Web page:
Sometimes my job just couldn’t be better. Asked to review a five-star hotel, tick, ‘oh it’s called The Vineyard’, tick and they have a lot of wine there as well as top notch food to boot. Read on to find out how not only did The Vineyard exceed expectations but added another dimension to fine dining.
‘Eat, Sleep and Drink Wine’ is the mantra at The Vineyard. With a 30,000-bottle wine cellar arranged in 3,000 bins of which 100 are available by the glass. This homage to wine has been run by Sir Peter Michael’s family since 1996. He also founded a vineyard in Mount St. Helena Sonoma County in 1982. Along with all this wine there are 49 rooms and suites and an excellent restaurant. That was the reason for my visit, to undertake something called The Judgement of Paris menu.
The story goes that in 1976 the great and good of the French wine world were having one of their blind tastings. France versus the world and then a terrible thing happened. In every category the finest French wines lost out to Californian wines, unthinkable, unlikely, unbelievable but utterly true. With reference to the Greek mythological tale of a contest between three beauties that Paris of Troy was asked to select the winner who was awarded a golden apple.
I started with a warm up tipple of English sparkling wine from Whitchurch in Hampshire and a few delectable nibbles in the plush bar area adjacent to the 90-seat restaurant. A restaurant that has some pedigree, it is currently healmed by Robb Jenks and its past alumni include Nathan Outlaw. The menu is seven courses, five of which are served with two wines. Yes you guessed it, a battle between French and Californian. You can ask to know which is which is but I strongly recommend going blind. The sommelier, Milena placed a paper disc under the stem of the glass and left me to it.
This is what The Vineyard was all about for me, food and wine combinations finessed. Kicking off with an exquisite Loch Duart salmon, Daurenki caviar, wasabi, cucumber and dill, which came paired with Bordeaux Blanc S de Suduiraut 2014 and PMW, L’Après Midi California 2015. This is where it became interesting. I’ve been to many tastings but none quite like this. I was looking for several things, to match the country of origin (incidentally I achieved five out of the seven wines over the meal), the year, which was beyond my pay grade and the grape. But ultimately what worked best with the plate of food in front of me. It was a narrow decision each time as the matching was very keen, a tribute to the sommelier.
And so followed soy and treacle tuna, pan-fried foie gras supplied with only one drink but the glass was black. This provides a cloak of disguise of such devious strength that I couldn’t even tell what colour the wine was! Normally Saunternes is the typical tipple but this meal I was given a simple FEL, Pinot Gris California 2015, a revelation and worth trying if you have the chance (I got that one wrong as I thought it was a rosé from the South France).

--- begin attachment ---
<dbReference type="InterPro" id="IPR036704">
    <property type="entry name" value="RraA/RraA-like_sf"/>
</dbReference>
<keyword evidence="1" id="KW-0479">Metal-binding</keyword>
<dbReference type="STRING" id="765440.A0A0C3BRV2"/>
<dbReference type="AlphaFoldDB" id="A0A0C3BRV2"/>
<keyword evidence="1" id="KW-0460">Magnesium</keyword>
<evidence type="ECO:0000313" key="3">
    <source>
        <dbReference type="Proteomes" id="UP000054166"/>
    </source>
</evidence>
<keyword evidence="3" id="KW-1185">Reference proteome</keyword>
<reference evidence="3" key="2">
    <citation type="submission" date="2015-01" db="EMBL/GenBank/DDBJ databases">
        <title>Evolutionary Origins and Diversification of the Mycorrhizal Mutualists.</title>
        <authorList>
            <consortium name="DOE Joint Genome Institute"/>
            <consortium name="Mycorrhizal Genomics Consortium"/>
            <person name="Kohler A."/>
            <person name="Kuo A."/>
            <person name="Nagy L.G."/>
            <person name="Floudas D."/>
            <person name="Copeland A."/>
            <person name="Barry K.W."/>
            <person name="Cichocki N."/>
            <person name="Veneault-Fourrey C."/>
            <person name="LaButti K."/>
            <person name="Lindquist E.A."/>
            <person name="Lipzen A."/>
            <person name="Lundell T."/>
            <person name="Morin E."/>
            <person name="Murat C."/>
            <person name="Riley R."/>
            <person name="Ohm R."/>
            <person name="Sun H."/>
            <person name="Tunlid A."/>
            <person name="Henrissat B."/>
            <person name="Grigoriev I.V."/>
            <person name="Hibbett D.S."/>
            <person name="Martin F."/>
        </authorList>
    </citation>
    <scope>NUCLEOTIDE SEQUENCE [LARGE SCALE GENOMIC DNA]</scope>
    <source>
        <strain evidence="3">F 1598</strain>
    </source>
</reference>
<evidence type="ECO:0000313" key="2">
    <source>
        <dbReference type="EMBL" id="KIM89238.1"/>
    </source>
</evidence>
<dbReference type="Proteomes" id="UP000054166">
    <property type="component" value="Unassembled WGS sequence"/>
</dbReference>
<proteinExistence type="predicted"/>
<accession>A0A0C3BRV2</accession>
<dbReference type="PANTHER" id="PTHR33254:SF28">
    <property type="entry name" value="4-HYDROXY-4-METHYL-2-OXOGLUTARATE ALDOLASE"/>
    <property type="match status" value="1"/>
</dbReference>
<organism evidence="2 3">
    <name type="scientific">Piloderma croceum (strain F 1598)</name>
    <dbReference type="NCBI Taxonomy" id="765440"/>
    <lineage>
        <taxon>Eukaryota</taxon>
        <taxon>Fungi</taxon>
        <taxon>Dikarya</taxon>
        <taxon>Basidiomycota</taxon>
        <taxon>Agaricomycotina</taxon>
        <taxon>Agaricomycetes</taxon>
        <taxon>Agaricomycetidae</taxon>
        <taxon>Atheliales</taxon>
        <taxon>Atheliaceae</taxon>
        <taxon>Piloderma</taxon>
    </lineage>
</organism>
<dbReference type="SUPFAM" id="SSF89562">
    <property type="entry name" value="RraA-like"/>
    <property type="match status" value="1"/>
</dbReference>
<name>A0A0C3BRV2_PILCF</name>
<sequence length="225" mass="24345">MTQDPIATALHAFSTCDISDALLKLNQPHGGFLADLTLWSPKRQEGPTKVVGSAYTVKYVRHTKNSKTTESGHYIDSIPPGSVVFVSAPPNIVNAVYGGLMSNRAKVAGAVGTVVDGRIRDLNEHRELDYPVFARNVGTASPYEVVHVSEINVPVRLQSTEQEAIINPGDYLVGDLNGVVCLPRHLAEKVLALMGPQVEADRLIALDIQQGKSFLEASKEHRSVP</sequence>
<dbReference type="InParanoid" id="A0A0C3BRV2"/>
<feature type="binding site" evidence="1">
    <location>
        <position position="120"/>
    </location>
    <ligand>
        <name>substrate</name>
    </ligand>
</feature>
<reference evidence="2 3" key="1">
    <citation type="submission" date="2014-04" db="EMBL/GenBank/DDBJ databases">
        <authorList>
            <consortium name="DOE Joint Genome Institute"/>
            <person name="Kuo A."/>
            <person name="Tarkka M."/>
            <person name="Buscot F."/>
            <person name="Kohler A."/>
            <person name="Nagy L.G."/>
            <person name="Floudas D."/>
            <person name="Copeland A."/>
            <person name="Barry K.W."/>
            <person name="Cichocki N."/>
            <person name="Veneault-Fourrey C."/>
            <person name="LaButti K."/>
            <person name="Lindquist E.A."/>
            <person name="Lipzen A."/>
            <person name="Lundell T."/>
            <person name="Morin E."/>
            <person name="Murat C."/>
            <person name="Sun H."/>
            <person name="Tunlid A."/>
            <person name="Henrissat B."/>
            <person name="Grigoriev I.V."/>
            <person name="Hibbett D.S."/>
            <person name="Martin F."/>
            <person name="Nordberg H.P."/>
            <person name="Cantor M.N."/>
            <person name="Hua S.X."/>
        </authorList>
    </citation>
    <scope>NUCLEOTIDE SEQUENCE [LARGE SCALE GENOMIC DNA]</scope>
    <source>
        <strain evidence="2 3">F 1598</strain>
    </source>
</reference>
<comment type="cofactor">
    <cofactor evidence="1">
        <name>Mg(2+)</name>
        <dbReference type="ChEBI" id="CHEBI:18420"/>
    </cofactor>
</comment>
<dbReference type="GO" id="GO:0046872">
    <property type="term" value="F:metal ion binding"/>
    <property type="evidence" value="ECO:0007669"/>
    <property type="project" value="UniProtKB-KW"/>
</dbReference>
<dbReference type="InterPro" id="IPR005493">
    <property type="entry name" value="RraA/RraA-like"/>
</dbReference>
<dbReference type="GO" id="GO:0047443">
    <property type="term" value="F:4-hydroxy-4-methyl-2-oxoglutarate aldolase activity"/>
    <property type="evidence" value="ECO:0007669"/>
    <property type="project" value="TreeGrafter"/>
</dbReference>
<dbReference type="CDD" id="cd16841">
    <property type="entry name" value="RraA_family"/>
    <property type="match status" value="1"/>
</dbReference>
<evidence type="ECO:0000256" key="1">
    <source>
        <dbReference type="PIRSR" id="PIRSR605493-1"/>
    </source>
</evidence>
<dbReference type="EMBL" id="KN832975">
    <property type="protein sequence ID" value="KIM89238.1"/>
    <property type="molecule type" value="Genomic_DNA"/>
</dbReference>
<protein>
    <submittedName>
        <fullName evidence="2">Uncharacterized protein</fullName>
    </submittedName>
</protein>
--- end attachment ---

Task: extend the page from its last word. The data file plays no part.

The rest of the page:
All the staff throughout this orgy of taste were delightful and impeccable. The restaurant is designed on several levels so there can be intimacy or if you’re a large group that can work too. As Milena returned with a couple of new mysteries she looked carefully to see if I had that look of someone who devined the true wine or lost out. It adds such an interesting angle to a meal this extra dimension. I would say that it’s not just for wine buffs either, you can know up front where the wine is from and just contemplate what works with the dish better.
One of the standout dishes and wine combinations was lamb with fondant potato, peas, girolles and balsamic. It was served with a very competent Côte Rotie La Germine, Dom. Duclaux 2011 from France and then a showstopper from California, Wind Gap Griffin’s Lair Syrah 2007. That was my favourite wine of the day not only did it match the rich, sweet brilliantly cooked lamb it had a life of its own, the depth of flavour and length were incredible.
The Judgement of Paris costs a very reasonable £89 and if you add the wines (you’ve just got to have the wines) add £95. It’s worth mentioning things like the desserts were excellent too. One came with a hint of coffee, which I asked to be removed, as I don’t enjoy the taste, which they gladly did.
As well as all the above, the rooms are large and comfortable, mine had a balcony and a sitting room area and large bathroom. There is a comprehensive spa on sight as well as indoor pool (to burn off those wine added calories). The Vineyard sits in the countryside near Newbury in Berkshire on a quiet road with nothing going on except brilliance everyday. This place is a wine lovers dream come true, they have a lot to offer, the food is superb (are you reading this Mr. Michelin reviewer)? And it’s a perfect place to unwind and uncork and unshackle one’s self from those boring things in life like work!
“A meal without wine is called breakfast” although they do have Champagne on the menu for breakfast!
The Vineyard Hotel, Stockcross, Newbury, Berkshire, RG20 8JU, England
Tel: +44 (0)1635 528770
The hotel is located in the town of Stockcross, bordering Newbury in Berkshire. The M4 motorway is close by and the hotel offers ample parking for guests and visitors. Newbury Train Station is a 10-minute drive from the hotel, with regular trains between London Paddington and Newbury taking approximately 50 minutes.
Type of Hotel: 5-Star Relais & Château Hotel and Spa
Number of Rooms: 17 rooms and 32 suites
Price Band: High
Insider Tip: Do the wine flight with any meal you have – they will take the worry out of choosing and they happen to stock some excellent wines.
Reviewer’s Rating: 8/10
Neil Hennessy-Vass is Contributing Editor for Our Man On The Ground as well as a widely-published globetrotting food and travel writer and photographer.
Photographs by Neil Hennessy-Vass